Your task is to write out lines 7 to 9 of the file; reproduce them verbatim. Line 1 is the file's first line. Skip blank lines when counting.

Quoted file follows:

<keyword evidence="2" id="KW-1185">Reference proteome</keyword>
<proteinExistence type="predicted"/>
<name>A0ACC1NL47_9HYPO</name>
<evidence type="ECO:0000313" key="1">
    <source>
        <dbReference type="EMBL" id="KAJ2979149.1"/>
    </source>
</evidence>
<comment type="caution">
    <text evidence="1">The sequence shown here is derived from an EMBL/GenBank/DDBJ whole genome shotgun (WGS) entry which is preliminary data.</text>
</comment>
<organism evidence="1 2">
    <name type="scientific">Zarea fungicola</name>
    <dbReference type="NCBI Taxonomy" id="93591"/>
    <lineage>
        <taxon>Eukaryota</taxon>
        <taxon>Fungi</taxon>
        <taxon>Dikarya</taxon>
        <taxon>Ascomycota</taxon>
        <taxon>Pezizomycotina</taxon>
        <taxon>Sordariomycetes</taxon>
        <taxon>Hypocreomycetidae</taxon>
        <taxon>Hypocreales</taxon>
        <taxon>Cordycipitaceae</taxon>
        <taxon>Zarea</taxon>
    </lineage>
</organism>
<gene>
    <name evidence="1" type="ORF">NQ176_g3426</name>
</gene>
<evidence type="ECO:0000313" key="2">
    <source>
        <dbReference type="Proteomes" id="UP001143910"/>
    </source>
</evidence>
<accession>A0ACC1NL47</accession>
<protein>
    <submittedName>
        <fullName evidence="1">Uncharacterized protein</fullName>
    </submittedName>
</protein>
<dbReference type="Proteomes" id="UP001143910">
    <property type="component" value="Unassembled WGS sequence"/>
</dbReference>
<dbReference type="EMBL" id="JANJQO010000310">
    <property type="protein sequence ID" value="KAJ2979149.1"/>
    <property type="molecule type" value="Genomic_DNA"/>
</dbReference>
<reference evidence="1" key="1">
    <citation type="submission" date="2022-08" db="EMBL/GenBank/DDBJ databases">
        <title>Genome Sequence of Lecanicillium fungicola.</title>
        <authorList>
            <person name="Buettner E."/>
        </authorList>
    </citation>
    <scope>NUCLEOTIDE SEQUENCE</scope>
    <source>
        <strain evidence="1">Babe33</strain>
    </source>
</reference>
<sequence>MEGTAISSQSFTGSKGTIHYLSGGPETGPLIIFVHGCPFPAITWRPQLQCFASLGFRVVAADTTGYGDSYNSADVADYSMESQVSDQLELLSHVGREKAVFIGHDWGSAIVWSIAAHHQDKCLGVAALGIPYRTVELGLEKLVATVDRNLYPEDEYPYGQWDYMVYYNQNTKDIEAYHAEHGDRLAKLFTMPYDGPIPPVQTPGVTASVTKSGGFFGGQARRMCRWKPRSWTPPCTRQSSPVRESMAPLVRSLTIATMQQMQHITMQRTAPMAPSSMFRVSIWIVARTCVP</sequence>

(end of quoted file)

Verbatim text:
    </source>
</evidence>
<comment type="caution">